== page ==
To summarize: please don't try to make this more complicated than it really is. I don't need specialized knowledge in order for your evidence to "work".

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Originally Posted by Kurgan View Post
You'll be required to defend your arguments according to the same standards I have.

But really, just as a lay person disputing evolution has the burden of proof, so too does a lay person disputing the historicity of Jesus.
This isn't how burden of proof works. If a lay person is skeptical of the claim that the theory of evolution makes, then of course it's on the ToE to rise to the task. If it can't then it shouldn't be accepted.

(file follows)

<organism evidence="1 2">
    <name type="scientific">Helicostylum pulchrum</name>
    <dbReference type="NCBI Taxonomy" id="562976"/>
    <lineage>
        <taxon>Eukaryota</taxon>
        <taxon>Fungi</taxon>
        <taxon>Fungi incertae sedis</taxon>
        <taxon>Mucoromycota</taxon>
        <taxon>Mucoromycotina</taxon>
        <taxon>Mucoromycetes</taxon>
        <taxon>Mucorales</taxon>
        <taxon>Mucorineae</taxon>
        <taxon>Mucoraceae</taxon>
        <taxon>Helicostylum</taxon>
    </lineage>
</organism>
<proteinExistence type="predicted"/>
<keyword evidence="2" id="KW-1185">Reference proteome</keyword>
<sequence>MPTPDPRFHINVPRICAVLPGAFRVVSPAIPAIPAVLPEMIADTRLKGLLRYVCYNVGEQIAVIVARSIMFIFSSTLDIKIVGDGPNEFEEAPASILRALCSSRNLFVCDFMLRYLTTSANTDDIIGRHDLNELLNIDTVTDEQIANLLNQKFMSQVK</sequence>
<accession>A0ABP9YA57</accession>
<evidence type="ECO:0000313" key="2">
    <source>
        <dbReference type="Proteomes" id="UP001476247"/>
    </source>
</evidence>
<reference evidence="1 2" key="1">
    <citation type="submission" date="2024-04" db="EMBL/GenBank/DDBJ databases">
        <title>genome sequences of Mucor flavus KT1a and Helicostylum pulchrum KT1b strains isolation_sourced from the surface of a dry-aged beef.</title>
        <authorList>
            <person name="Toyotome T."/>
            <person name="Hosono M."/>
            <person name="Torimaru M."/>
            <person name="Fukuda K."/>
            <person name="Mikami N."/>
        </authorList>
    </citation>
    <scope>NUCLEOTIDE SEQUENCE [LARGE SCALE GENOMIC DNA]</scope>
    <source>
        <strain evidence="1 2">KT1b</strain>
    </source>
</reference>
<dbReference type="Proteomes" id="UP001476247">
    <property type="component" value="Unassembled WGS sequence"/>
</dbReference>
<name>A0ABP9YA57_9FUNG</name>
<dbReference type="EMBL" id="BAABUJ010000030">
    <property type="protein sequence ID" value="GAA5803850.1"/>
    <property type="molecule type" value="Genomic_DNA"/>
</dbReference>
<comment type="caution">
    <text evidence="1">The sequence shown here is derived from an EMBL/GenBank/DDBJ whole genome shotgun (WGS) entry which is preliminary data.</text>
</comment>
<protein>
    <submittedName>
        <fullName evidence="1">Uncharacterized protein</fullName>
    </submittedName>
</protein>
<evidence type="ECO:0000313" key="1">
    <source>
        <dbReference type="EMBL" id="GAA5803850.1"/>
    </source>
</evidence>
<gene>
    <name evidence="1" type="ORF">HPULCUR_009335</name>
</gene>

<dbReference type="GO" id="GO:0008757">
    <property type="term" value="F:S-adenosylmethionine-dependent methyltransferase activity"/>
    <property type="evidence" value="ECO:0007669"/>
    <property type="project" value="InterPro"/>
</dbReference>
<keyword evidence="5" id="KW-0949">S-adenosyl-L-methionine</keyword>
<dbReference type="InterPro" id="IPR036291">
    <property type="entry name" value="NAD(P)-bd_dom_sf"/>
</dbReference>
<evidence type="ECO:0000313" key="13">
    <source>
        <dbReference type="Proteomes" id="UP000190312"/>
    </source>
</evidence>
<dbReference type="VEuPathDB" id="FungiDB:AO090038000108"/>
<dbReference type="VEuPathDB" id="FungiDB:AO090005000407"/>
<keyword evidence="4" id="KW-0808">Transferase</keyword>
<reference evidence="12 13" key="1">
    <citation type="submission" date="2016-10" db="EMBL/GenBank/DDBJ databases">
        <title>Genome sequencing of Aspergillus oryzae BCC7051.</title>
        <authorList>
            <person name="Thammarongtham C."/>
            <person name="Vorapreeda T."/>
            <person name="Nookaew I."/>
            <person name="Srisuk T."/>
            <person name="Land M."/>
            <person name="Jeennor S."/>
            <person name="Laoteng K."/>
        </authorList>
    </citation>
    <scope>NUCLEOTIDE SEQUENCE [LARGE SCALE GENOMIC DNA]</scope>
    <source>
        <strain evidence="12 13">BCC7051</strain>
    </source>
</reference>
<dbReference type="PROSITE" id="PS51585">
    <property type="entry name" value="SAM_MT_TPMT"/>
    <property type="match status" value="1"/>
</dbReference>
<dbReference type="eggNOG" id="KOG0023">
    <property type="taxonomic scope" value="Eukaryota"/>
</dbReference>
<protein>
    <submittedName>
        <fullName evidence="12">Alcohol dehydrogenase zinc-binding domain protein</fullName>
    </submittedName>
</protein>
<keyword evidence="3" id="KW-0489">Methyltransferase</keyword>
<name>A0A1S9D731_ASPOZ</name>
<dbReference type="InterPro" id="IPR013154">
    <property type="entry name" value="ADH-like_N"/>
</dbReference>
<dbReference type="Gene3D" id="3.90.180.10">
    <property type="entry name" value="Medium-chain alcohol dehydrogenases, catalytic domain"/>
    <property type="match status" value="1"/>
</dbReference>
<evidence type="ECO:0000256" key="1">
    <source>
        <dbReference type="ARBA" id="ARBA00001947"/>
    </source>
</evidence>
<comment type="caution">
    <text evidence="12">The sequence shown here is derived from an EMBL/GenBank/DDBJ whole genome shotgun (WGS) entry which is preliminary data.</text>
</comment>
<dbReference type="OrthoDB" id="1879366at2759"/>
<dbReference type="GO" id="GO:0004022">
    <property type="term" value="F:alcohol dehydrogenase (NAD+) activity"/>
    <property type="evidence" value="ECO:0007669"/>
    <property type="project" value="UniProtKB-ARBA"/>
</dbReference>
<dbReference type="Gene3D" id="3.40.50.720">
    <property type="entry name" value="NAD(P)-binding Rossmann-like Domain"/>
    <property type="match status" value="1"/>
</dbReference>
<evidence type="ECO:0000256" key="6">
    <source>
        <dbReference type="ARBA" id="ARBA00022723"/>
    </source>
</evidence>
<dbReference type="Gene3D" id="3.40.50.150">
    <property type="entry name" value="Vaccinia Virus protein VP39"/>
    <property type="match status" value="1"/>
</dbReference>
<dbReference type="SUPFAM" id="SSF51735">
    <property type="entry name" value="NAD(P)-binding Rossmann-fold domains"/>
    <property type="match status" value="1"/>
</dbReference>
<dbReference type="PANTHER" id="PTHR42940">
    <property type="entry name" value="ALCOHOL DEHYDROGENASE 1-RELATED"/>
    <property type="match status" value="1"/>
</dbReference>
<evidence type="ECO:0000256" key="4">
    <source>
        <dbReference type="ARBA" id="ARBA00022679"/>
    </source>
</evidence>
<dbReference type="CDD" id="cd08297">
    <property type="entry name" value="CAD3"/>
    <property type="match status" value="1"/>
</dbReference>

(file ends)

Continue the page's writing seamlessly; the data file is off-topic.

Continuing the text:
Now, if a layman claims that "the ToE is false", then they are making a claim and they do have the burden of proof. Unfortunately, just by the nature of the position (proving a negative), they aren't likely to succeed.

The difference it not subtle. I would absolutely be foolish to say "there was no jesus". That's a definitive claim and there's no way I could ever find evidence to support a negative. What I have said consistently is that I'm skeptical of the claim that both bibical historians and theologians make regarding the existence of a historical jesus and/or a divine jesus. This is their (your) claim to support. My position is not a claim and therefore there is no burden of proof for my position.

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Originally Posted by Kurgan View Post
And as I've backed up my opinion (which is merely communicating the expert community's consensus) with evidence, it's now your turn to either show me better evidence, or show me why the evidence I presented is wrong.
Your evidence is not evidence. I've mentioned this repeatedly. Hopefully I was sufficiently clear here.